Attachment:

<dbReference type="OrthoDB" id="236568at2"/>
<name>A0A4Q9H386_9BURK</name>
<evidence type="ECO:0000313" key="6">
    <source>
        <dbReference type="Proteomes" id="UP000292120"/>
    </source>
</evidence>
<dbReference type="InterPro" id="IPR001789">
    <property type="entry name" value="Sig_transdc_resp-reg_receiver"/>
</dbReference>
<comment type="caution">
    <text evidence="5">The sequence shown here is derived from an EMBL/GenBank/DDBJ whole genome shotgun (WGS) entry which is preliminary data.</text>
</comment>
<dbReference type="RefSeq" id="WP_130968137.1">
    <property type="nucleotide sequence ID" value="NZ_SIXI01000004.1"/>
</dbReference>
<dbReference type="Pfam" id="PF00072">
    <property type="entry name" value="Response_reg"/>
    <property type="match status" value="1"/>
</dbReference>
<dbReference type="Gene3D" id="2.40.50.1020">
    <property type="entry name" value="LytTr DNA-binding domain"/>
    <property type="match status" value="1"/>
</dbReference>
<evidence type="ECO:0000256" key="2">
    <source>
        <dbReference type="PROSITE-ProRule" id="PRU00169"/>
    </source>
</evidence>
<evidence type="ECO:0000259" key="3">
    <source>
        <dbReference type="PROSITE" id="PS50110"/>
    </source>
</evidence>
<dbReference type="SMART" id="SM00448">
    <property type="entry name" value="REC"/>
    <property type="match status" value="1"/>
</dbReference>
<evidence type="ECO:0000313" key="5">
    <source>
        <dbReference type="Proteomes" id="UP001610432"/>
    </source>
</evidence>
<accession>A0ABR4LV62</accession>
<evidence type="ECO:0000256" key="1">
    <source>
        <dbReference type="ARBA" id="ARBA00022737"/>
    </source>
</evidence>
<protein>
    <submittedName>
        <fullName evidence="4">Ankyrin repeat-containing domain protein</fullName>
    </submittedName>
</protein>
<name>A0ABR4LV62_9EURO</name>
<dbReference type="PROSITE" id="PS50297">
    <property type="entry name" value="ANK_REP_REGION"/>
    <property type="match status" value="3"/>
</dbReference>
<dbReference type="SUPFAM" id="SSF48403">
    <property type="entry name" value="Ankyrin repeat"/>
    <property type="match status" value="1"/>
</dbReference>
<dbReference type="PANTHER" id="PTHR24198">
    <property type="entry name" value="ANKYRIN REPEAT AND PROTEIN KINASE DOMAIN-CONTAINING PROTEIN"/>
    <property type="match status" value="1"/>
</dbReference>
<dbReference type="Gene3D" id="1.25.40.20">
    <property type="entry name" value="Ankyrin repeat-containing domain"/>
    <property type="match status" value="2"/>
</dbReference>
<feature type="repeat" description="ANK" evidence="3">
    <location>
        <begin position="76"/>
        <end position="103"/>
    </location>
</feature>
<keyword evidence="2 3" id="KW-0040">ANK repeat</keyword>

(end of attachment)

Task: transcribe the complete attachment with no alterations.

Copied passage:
<dbReference type="OrthoDB" id="236568at2"/>
<name>A0A4Q9H386_9BURK</name>
<evidence type="ECO:0000313" key="6">
    <source>
        <dbReference type="Proteomes" id="UP000292120"/>
    </source>
</evidence>
<dbReference type="InterPro" id="IPR001789">
    <property type="entry name" value="Sig_transdc_resp-reg_receiver"/>
</dbReference>
<comment type="caution">
    <text evidence="5">The sequence shown here is derived from an EMBL/GenBank/DDBJ whole genome shotgun (WGS) entry which is preliminary data.</text>
</comment>
<dbReference type="RefSeq" id="WP_130968137.1">
    <property type="nucleotide sequence ID" value="NZ_SIXI01000004.1"/>
</dbReference>
<dbReference type="Pfam" id="PF00072">
    <property type="entry name" value="Response_reg"/>
    <property type="match status" value="1"/>
</dbReference>
<dbReference type="Gene3D" id="2.40.50.1020">
    <property type="entry name" value="LytTr DNA-binding domain"/>
    <property type="match status" value="1"/>
</dbReference>
<evidence type="ECO:0000256" key="2">
    <source>
        <dbReference type="PROSITE-ProRule" id="PRU00169"/>
    </source>
</evidence>
<evidence type="ECO:0000259" key="3">
    <source>
        <dbReference type="PROSITE" id="PS50110"/>
    </source>
</evidence>
<dbReference type="SMART" id="SM00448">
    <property type="entry name" value="REC"/>
    <property type="match status" value="1"/>
</dbReference>
<evidence type="ECO:0000313" key="5">
    <source>
        <dbReference type="Proteomes" id="UP001610432"/>
    </source>
</evidence>
<accession>A0ABR4LV62</accession>
<evidence type="ECO:0000256" key="1">
    <source>
        <dbReference type="ARBA" id="ARBA00022737"/>
    </source>
</evidence>
<protein>
    <submittedName>
        <fullName evidence="4">Ankyrin repeat-containing domain protein</fullName>
    </submittedName>
</protein>
<name>A0ABR4LV62_9EURO</name>
<dbReference type="PROSITE" id="PS50297">
    <property type="entry name" value="ANK_REP_REGION"/>
    <property type="match status" value="3"/>
</dbReference>
<dbReference type="SUPFAM" id="SSF48403">
    <property type="entry name" value="Ankyrin repeat"/>
    <property type="match status" value="1"/>
</dbReference>
<dbReference type="PANTHER" id="PTHR24198">
    <property type="entry name" value="ANKYRIN REPEAT AND PROTEIN KINASE DOMAIN-CONTAINING PROTEIN"/>
    <property type="match status" value="1"/>
</dbReference>
<dbReference type="Gene3D" id="1.25.40.20">
    <property type="entry name" value="Ankyrin repeat-containing domain"/>
    <property type="match status" value="2"/>
</dbReference>
<feature type="repeat" description="ANK" evidence="3">
    <location>
        <begin position="76"/>
        <end position="103"/>
    </location>
</feature>
<keyword evidence="2 3" id="KW-0040">ANK repeat</keyword>